October 06, 2019

Coastal communities now also ‘fishing for bricks’

The saying goes, teach a man how to fish and he will never go hungry. But this is not always the case for South Africa’s coastal fishing communities who rely solely on the sea for an income. Areas where people have made their living from the sea for generations, remain in poverty and increasingly these marginalised communities find it hard to make a living in off-seasons or times of unemployment or low fish stocks.
Building alternative livelihoods to sustain coastal communities during these difficult times is at the heart of a joint programme between the Fisheries and Aquaculture Development Institute (FADI) and the South African International Maritime Institute (SAIMI), which celebrated a major milestone in Kenton-on-Sea this week [Monday, 9 December 2019].

A group of 30 beneficiaries from the Alternative Livelihoods Project graduated with a National Certificate in Building and Civil Construction Masonry from Eastcape Training Centre (ETC).

Speaking at the graduation ceremony hosted at Ekuphumleni Community Hall, SAIMI Research Associate Advocate Akhona Baninzi said the purpose of the training was to equip beneficiaries with new skills to access other ways of making a living, instead of relying only on fishing.

“We firmly believe that skills development and training must have a purpose, that it must lead to genuine opportunities for employment or for entrepreneurship – being able to build a business and even create employment for others based on the skills that have been learned,” said Baninzi.

FADI Project Manager Sulaiman Appoles said the graduates now have an opportunity to immediately begin providing for their families, by starting construction co-operatives.

“These certificates are only the beginning of your journey. Be prepared to take up the challenge. The hard work starts now. There are many opportunities, specifically for brick-paving, in the area. There shouldn’t be such a vast difference between the communities of Kenton-on-Sea and Ekuphumleni. We can change this area brick-by-brick,” said Appoles.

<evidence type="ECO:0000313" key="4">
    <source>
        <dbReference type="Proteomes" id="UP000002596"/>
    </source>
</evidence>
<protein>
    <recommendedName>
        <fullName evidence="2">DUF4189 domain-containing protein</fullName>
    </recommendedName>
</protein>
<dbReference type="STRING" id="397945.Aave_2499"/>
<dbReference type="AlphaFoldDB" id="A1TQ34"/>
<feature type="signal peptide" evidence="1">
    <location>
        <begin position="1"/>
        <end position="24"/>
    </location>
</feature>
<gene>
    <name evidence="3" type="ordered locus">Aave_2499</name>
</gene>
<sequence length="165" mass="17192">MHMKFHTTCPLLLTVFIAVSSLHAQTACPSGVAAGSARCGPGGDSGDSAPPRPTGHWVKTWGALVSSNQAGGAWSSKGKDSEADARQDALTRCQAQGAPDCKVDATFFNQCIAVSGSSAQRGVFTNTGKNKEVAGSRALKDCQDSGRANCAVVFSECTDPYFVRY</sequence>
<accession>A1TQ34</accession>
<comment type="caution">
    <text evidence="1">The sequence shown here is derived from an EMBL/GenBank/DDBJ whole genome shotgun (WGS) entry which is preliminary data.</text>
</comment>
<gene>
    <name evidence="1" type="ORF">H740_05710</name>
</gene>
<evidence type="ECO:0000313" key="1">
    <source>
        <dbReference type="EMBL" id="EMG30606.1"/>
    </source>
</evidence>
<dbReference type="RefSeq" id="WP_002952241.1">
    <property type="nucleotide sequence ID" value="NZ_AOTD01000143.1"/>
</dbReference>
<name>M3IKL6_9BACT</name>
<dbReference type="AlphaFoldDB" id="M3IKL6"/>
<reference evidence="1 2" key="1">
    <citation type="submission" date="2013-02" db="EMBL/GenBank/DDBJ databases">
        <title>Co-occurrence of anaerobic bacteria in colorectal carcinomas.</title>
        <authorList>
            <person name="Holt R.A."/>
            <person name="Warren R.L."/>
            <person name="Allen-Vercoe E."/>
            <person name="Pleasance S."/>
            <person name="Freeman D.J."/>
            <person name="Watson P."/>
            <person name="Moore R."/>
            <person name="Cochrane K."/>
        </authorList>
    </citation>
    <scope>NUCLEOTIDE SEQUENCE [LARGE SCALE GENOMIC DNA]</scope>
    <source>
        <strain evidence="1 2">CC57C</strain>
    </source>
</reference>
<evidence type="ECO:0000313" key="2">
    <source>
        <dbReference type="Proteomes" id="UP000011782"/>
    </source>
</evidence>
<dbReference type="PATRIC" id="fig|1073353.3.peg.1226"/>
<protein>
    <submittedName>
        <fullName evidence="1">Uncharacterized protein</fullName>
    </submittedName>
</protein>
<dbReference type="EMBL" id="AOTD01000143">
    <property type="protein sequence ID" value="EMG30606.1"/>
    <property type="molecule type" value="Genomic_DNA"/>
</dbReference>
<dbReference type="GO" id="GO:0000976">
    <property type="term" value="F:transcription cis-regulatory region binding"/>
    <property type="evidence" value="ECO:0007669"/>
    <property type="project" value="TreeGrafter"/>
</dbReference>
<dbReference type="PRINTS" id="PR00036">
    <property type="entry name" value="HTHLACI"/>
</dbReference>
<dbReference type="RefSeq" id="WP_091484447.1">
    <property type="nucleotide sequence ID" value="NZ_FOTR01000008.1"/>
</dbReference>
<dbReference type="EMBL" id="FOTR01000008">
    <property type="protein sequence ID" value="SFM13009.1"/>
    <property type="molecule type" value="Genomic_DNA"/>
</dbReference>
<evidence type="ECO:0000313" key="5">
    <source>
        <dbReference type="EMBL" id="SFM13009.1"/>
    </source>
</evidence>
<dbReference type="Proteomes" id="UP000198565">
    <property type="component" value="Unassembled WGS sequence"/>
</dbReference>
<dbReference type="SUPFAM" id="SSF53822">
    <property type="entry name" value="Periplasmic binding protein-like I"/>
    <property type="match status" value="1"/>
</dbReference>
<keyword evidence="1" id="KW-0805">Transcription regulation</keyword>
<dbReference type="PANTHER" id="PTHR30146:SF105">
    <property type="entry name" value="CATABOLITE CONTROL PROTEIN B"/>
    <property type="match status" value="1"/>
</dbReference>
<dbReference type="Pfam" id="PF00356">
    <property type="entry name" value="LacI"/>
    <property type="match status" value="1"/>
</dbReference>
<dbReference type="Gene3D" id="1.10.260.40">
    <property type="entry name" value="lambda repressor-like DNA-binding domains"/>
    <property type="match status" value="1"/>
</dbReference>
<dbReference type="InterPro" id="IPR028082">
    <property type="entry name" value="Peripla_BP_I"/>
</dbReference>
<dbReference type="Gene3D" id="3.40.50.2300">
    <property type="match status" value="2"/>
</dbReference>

ETC CEO Neil Harilal said the training provided to the beneficiaries included basic bricklaying, health and safety, and scaffolding modules and the intensive training was conducted by ETC in Ekuphumleni over a period of 21 days.

One of the graduates, Busisiwe Venus Tobi, a mother of two, said she enjoyed the training and was looking forward to building onto her livelihood and providing for her family.

Youth member Meandré Koeries said achieving the certificate was something he never believed he could do. “I want to encourage other youngsters to believe in yourself and what you can achieve,” said Koeries.

Another graduate, Mkhuthazi Ndike, said the graduation was a very special occasion. “This is a special day, not just for us personally, but for the community we serve. Government should invest more resources in opportunities like this to sustain our economy,” said Ndike.

The Alternative Livelihoods Project was also presented in Ocean View and Saldanha Bay in the Western Cape. In total 90 beneficiaries received practical building and brick-laying training combined with entrepreneurship and business coaching in 2019 under the umbrella of the Alternative Livelihoods Project in the Western and Eastern Cape. As a result of SAIMI’s funding in providing these training initiatives, FADI will now guide the local communities in establishing co-operatives and has also committed to generously provide seed-funding for their businesses.

“Due to the urgency of the conversion of training to income generation, an initial activity of brick-paving will be pursued at all three locations. Each co-operative will receive an investment of up to R50 000 to buy the necessary machinery, tools and equipment, which they will own. FADI will assist the co-operatives in identifying public facilities in their areas in need of brick-paving work. FADI will also be approaching local government, municipalities and established fishing companies to partner with,” said Appoles.

FADI CEO Jeremy Marillier emphasised that the Alternative Livelihoods Project was intended to complement income from fishing, and not to replace it. “We are touched by the living conditions of the people in Kenton-on-Sea and we look forward to bringing more projects like this to you,” said Marillier, during the closing of the graduation event.

About the author

Issued by Cindy Preller on behalf of SAIMI

SAIMI – Cindy Preller: 079 345 9516 / media@saimi.co.za

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